Some smartphone users who are unlucky enough to have their smartphones stolen can use remote kill switches to turn the valuable products into useless door stops. This "last resort" option could prevents thieves from profiting and could deter them from trying to steal in the first place. So why don't more smartphones have them?
While many consumers would consider this feature a boon if expanded, others believe that it carries more risk than benefit.
A number of U.S. carriers resist the idea of implementing the safeguard nationwide. The firms say that a kill switch -- which could be activated remotely by a username and password -- could be exploited by cybercriminals, and the damage would be difficult to undo if not used for its intended purpose.
However, critics argue that the process could be reversed by the carriers, and the rejection of a kill switch is entrenched in one thing: money. By introducing a kill switch, the companies could lose out on insurance plans, the reactivation of phones, and the sale of replacements.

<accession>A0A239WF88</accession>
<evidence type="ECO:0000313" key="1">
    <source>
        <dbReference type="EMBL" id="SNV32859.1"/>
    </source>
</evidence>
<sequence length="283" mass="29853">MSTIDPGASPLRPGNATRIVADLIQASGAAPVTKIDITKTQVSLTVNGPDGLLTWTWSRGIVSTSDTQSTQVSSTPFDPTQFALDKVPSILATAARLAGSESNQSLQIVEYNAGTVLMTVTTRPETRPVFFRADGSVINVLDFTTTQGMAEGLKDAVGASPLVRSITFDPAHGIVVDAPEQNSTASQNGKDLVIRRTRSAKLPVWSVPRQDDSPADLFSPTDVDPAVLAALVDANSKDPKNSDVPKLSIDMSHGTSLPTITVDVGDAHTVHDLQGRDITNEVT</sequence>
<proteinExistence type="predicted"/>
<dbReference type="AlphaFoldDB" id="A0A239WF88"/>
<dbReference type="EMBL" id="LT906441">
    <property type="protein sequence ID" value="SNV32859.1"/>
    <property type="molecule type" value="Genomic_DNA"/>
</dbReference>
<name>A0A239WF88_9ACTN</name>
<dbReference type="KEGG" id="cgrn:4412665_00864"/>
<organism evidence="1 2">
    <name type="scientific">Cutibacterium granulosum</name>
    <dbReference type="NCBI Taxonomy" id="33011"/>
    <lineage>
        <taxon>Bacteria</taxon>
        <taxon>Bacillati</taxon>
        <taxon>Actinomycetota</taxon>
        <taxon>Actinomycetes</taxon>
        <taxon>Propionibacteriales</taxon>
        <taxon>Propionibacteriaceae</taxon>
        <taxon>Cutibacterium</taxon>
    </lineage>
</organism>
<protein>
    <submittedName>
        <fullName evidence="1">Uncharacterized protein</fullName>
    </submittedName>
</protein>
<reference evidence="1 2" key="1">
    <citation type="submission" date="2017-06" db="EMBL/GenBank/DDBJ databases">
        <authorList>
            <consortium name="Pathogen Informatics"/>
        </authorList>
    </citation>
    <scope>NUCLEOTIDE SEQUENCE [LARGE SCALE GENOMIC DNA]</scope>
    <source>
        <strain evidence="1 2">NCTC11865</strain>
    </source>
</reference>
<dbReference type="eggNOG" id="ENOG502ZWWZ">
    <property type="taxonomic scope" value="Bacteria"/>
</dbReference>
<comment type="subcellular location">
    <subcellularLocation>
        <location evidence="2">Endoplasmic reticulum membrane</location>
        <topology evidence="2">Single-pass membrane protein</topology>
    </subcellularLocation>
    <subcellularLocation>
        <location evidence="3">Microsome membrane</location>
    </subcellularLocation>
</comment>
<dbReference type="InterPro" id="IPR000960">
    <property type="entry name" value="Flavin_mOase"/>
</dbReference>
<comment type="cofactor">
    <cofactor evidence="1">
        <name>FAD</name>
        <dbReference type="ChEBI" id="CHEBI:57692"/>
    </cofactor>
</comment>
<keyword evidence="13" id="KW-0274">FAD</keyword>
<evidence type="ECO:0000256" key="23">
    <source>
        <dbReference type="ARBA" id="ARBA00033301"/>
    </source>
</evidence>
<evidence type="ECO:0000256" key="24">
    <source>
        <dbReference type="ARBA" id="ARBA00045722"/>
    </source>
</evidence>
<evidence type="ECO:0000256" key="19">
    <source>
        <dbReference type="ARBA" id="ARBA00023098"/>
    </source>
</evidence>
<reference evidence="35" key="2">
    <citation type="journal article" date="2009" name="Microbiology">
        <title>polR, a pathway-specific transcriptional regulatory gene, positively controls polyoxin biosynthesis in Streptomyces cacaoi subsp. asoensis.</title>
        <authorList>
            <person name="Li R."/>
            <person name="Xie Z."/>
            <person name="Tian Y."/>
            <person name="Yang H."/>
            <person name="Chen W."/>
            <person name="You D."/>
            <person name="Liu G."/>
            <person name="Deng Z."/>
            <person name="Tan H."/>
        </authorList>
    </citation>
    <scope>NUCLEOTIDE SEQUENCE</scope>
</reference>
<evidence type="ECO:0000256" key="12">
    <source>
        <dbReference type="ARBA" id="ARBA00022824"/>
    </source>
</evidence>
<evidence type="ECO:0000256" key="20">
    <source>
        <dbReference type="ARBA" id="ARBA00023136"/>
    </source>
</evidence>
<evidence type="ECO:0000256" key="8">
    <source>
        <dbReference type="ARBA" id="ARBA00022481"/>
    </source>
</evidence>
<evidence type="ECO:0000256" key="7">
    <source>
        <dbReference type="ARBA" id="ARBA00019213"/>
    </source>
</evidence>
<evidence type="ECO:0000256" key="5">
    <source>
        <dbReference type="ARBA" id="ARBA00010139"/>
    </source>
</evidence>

San Francisco district attorney George Gascon, leader of a group of police and pro-kill switch parties across the United States called the Secure Our Smartphones Initiative (S.O.S.), says that the carriers' position is "motivated by profit."
S.O.S. and electronics giant Samsung have been working together to get a kill switch installed on the firm's products, but Gascon says the South Korean firm has hit roadblocks as carriers refuse to allow third-party solutions to be installed on the mobile devices.
In a statement, Samsung said:
"We are working with the leaders of the Secure Our Smartphones (S.O.S.) Initiative to incorporate the perspective of law enforcement agencies. We will continue to work with them and our wireless carrier partners towards our common goal of stopping smartphone theft."
Another option would be a database containing the details of stolen smartphones. However, unless every carrier worldwide participated, the effort would prove fruitless as devices could simply be shipped abroad and sold.
This post was originally published on Smartplanet.com